By ALYS GAGNON
Last week was a pretty big week for climate change on the world stage.
The United Nations held a Climate Summit, where the leaders of the world came together to plan how to tackle climate change.
It was a summit that Prime Minister Tony Abbott failed to attend. He arrived on Wednesday for other UN Business, and gave an address to the General Assembly on the Thursday.
In his address Mr Abbott listed, “all our [global] problems, the murderous rage of ISIL in Syria and Iraq, Russian aggression in Ukraine, the spread of Ebola in West Africa and the stubborn sluggishness of many economies”.
But where was climate change?
About five minutes into the speech where Mr Abbott boasted about abolishing the carbon tax as an example of taking leadership on the global stage.
For a while there, Australia did quite a bit to take action on climate change. Former Prime Minister John Howard was planning an emissions trading scheme. We ratified the Kyoto Protocol, a global agreement from the late 90s to take action on climate change. We have some pretty good programs to support people to install renewable energy sources in their homes. We have a renewable energy target, a scheme that encourages energy producers to move to more renewable energy sources like wind or solar power.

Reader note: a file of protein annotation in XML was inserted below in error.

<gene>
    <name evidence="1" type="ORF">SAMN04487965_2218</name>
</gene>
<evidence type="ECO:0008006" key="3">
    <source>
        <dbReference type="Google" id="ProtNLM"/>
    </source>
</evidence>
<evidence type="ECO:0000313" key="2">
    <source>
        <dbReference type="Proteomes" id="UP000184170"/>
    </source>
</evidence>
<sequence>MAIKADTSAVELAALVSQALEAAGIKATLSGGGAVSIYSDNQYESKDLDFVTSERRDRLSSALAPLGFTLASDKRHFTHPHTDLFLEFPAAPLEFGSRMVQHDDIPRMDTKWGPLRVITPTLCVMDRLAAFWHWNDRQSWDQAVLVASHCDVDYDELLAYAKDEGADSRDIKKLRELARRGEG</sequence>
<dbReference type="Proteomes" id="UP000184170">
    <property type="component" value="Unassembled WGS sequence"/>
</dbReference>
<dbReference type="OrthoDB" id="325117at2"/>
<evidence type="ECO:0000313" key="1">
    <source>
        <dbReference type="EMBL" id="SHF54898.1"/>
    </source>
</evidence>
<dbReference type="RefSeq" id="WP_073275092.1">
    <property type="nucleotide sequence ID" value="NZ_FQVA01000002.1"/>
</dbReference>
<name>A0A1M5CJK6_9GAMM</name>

And we had the Carbon Pollution Reduction Scheme – a market based carbon pricing mechanism. It was a scheme that would see the biggest polluters pay per tonne of carbon emitted into the atmosphere, with compensation provided to low and middle income holders to offset any cost of living increases. The Scheme encouraged businesses to adapt to a changing environment and to find new and innovative ways of doing business – being good business and good environmental citizens all at once.